Culture happens to be one of the few tools available for addressing employee turnover. Put simply, healthy cultures keep employees engaged in their work and engagement has been shown to reduce turnover by 65%1.
Employees who stay longer contribute longer extending the ELTV graph.
Culture Impact on ELTV #4 - Talent Attraction
Great cultures attract great talent. The difference in contribution between an average hire and a top-performer can be massive. One study 2 across multiple industries found that the top 5% of people in a company produce 26% of the output.
Top-performers create over 5x the output of the remainder of employees. Let that sink in and then get serious about creating a culture that attracts the best.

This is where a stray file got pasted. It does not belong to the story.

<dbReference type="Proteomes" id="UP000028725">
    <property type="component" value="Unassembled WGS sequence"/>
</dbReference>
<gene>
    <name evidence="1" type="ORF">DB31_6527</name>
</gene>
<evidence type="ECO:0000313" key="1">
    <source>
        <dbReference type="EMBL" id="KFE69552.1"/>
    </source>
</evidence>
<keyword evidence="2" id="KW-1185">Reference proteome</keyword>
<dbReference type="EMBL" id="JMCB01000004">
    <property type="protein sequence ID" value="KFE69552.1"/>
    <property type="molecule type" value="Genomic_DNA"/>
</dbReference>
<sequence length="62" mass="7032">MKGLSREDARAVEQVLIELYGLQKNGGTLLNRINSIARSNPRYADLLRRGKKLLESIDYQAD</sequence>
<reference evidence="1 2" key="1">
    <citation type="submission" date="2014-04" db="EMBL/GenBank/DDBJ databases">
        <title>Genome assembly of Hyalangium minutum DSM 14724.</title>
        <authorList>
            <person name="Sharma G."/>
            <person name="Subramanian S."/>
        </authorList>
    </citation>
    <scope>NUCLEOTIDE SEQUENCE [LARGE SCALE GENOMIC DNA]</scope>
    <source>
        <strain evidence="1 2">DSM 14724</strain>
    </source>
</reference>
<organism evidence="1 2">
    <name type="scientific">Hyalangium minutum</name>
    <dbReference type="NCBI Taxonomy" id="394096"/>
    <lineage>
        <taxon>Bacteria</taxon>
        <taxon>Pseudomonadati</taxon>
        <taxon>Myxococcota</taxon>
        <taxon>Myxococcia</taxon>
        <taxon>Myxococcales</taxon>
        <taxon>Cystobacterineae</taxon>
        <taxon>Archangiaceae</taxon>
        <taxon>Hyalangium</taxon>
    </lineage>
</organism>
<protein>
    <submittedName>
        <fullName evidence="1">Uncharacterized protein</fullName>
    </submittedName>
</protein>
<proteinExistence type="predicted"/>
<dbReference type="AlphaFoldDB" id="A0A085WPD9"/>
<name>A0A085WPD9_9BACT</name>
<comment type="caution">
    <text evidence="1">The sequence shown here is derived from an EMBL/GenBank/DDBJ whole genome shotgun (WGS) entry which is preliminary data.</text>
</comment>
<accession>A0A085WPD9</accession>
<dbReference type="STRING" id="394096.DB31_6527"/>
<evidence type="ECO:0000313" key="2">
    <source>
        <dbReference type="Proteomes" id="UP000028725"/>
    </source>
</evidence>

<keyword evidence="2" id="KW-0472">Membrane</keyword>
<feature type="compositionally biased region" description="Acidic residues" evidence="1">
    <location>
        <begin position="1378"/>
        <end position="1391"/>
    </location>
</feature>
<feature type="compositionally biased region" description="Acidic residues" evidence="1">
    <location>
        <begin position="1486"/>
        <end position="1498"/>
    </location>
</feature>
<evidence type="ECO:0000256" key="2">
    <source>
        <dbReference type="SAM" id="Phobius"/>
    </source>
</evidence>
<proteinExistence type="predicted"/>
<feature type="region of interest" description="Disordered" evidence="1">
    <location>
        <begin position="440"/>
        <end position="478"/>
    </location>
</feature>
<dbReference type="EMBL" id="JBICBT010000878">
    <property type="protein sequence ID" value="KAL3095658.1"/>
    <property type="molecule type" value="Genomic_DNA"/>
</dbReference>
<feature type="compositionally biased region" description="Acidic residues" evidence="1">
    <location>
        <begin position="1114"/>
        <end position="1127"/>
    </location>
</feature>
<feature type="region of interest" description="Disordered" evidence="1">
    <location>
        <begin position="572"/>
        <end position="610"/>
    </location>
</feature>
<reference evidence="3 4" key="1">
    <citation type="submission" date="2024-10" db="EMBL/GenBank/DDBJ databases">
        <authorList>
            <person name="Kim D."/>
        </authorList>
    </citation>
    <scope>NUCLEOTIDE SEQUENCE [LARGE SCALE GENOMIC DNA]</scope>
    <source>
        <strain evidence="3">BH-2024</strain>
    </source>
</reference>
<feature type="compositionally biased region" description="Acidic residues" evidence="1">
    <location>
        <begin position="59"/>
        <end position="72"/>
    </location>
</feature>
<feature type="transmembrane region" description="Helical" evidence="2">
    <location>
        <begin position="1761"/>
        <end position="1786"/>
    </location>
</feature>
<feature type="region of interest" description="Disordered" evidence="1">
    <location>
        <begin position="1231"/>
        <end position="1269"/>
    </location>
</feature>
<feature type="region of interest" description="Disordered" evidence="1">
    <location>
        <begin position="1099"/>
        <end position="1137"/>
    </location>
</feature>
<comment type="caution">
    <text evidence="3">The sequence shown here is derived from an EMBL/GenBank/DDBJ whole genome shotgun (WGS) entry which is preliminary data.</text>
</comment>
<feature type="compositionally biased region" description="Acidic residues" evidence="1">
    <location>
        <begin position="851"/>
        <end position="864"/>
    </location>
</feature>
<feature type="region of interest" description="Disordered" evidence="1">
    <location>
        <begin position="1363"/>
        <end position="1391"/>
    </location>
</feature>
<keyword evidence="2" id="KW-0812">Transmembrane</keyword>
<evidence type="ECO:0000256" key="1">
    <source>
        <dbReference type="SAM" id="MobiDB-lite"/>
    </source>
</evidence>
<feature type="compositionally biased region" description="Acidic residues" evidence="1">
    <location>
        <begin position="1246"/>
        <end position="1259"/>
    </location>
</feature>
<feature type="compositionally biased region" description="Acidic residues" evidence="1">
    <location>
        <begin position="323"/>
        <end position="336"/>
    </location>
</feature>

Oh and one bonus kicker here….employees in a healthy culture will be more eager to refer others into the company. Not only does this make it easier to fill positions, but also top-performers tend to know other exceptional people. Ignore this potentially powerful dynamic at your own peril.
The Data Backs This All Up
A study conducted by Harvard Business School examined 200 company cultures and found that strong culture increased net income by 756 percent over a span of eleven years3. And yes, eleven years is a long period of time, but the gains are real and you can start unlocking them starting today.
Making the bet to build your organization’s culture is up to you.
And the odds are stacked in your favor.
Wait…so why do so few founders and leaders make the bet?
Most founders simply don’t know what to do about culture. Plus, they don’t have the time to stumble through it.